- To find later generations, search the land records a few years before and after a person’s death. Your ancestor may have sold or given land to his or her heirs before death, or the heirs may have sold the land after the individual died. For daughters, the names of their husbands are often provided. For sons, the given names of their wives may be included. Heirs may have sold their interest in the land to another heir even though the record may not indicate this. Continue this process for identifying each succeeding generation.
- When looking for a person who had a common name, look at all the entries for the name before deciding which is correct.
Unable to Find Your Ancestor?
- Check for variant spellings of the names.
- Look for a different index. Local genealogical and historical societies often have indexes to local records.
- Search the records of nearby counties.
Background Information About Land Records
Most of the states in the United States are public domain states, which means the federal government controls the land. In state-land states, however, the state government appropriates all land within its borders.
Once a parcel of land was transferred from government to private ownership, it may have stayed in the family for generations or for only a few months. It may have been subdivided, sold, and resold, with each transaction requiring new records.
Land records are primarily used to learn where an individual lived and when he or she lived there. These records may offer clues such as the given name of a spouse, a previous residence, names of children, or death information. Land records also offer clues to maiden names if a father deeded property to his daughter upon marriage. Witnesses and neighbors may be in-laws or relatives. It is important to trace the purchase and sale (or the acquisition and disposition) of each parcel of land your ancestor owned.
Related Wiki Articles
Contributions to This Article
| We welcome user additions to FamilySearch Historical Records wiki articles. We are looking for additional information that will help readers understand the topic and better use the available records. We also need translations for collection titles and images in articles about records written in languages other than English. For specific needs, please visit WikiProject FamilySearch Records. |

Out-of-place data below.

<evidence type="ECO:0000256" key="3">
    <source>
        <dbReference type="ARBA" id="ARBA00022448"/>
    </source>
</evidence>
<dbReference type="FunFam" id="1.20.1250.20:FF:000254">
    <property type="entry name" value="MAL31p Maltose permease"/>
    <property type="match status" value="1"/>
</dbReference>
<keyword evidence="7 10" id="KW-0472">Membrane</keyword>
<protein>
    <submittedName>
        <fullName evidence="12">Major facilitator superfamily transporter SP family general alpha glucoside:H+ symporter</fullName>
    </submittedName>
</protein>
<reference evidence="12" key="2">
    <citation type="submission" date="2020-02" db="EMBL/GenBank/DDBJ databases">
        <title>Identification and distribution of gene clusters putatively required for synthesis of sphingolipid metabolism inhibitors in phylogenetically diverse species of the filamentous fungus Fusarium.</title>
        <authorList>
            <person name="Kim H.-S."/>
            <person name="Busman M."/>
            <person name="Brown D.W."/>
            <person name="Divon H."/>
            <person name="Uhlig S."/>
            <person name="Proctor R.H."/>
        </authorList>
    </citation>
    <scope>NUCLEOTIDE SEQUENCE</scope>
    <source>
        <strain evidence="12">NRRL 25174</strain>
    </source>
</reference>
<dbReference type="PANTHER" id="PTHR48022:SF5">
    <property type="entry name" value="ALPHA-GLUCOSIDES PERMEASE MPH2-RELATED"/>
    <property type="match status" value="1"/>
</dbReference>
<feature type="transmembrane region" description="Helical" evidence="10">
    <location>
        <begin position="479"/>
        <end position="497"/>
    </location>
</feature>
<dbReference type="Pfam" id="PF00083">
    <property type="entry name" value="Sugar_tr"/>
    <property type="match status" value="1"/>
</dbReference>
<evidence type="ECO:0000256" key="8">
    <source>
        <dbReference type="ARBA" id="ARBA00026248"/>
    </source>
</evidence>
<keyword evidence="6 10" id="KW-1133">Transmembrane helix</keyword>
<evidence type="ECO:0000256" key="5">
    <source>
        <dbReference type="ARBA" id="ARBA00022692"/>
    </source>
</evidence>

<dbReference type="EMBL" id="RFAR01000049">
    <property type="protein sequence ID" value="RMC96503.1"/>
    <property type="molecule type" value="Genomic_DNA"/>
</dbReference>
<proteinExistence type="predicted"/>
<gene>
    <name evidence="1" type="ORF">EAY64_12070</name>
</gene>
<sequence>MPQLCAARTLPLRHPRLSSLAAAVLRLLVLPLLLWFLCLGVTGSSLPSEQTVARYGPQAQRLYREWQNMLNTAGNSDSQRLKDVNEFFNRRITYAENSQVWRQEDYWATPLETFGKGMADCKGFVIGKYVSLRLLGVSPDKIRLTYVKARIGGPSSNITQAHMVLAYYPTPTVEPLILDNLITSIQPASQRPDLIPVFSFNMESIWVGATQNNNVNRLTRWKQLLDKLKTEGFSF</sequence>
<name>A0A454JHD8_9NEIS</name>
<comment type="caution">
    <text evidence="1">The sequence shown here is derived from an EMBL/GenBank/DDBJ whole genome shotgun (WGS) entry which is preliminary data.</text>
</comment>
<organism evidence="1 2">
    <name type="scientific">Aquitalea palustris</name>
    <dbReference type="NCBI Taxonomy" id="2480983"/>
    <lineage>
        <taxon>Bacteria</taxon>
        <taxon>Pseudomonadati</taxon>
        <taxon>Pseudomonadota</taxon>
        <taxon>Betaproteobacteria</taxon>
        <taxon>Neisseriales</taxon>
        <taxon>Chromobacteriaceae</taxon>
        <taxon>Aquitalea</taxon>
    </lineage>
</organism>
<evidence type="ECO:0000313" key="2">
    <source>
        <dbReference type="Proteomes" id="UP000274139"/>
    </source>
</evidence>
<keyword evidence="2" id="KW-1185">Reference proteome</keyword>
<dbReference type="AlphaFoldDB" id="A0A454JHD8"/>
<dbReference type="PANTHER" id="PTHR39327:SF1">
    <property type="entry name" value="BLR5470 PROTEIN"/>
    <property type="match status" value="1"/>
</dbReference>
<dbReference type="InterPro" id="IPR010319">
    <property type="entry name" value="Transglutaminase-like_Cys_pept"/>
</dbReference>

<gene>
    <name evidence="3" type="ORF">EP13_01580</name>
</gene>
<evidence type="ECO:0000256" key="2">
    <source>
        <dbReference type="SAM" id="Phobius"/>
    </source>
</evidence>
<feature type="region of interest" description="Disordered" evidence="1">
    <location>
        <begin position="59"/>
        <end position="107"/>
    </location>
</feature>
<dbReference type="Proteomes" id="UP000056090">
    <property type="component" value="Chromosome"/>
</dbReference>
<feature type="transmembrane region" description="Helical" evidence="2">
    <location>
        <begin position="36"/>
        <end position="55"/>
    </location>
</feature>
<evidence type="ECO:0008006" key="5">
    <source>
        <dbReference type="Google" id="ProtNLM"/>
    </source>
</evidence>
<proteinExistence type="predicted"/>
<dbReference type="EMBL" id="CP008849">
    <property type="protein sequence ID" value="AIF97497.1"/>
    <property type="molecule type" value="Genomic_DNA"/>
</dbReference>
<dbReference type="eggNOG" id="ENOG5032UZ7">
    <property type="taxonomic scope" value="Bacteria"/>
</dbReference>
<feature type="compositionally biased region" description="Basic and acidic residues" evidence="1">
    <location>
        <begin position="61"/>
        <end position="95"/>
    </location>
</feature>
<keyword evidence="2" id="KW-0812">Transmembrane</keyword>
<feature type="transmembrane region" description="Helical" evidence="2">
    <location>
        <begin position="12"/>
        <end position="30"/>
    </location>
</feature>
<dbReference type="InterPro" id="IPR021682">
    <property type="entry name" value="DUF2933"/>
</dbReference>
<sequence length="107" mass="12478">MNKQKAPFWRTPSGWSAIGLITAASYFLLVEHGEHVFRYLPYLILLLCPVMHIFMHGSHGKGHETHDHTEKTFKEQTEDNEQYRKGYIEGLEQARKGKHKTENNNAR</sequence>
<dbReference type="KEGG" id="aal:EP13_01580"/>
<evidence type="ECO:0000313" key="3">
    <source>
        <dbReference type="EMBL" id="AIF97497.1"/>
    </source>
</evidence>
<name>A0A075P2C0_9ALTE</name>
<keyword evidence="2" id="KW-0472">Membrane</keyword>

Please follow these guidelines as you make changes. Thank you for any contributions you may provide.
Citing FamilySearch Historical Collections
When you copy information from a record, you should list where you found the information. This will help you or others to find the record again. It is also good to keep track of records where you did not find information, including the names of the people you looked for in the records. A suggested format for keeping track of records that you have searched is found in the wiki article Help:How to Cite FamilySearch Collections.
Citation Example for a Record Found in This Collection
|This citation example isn't from this collection. You can help by replacing this example with a citation for a record found in this collection.|
“Argentina, Buenos Aires, Catholic Church Records, 1635-1981,” images, FamilySearch (https://familysearch.org: accessed 28 February, 2012), La Plata > San Ponciano > Matrimonios 1884-1886 > image 71 of 389 images, Artemio Avendano and Clementina Peralta, 1884; citing Parroquia de San Ponciano en la Plata, Buenos Aires, Argentina, Matrimonios. San Ponciano, La Plata, Buenos Aires.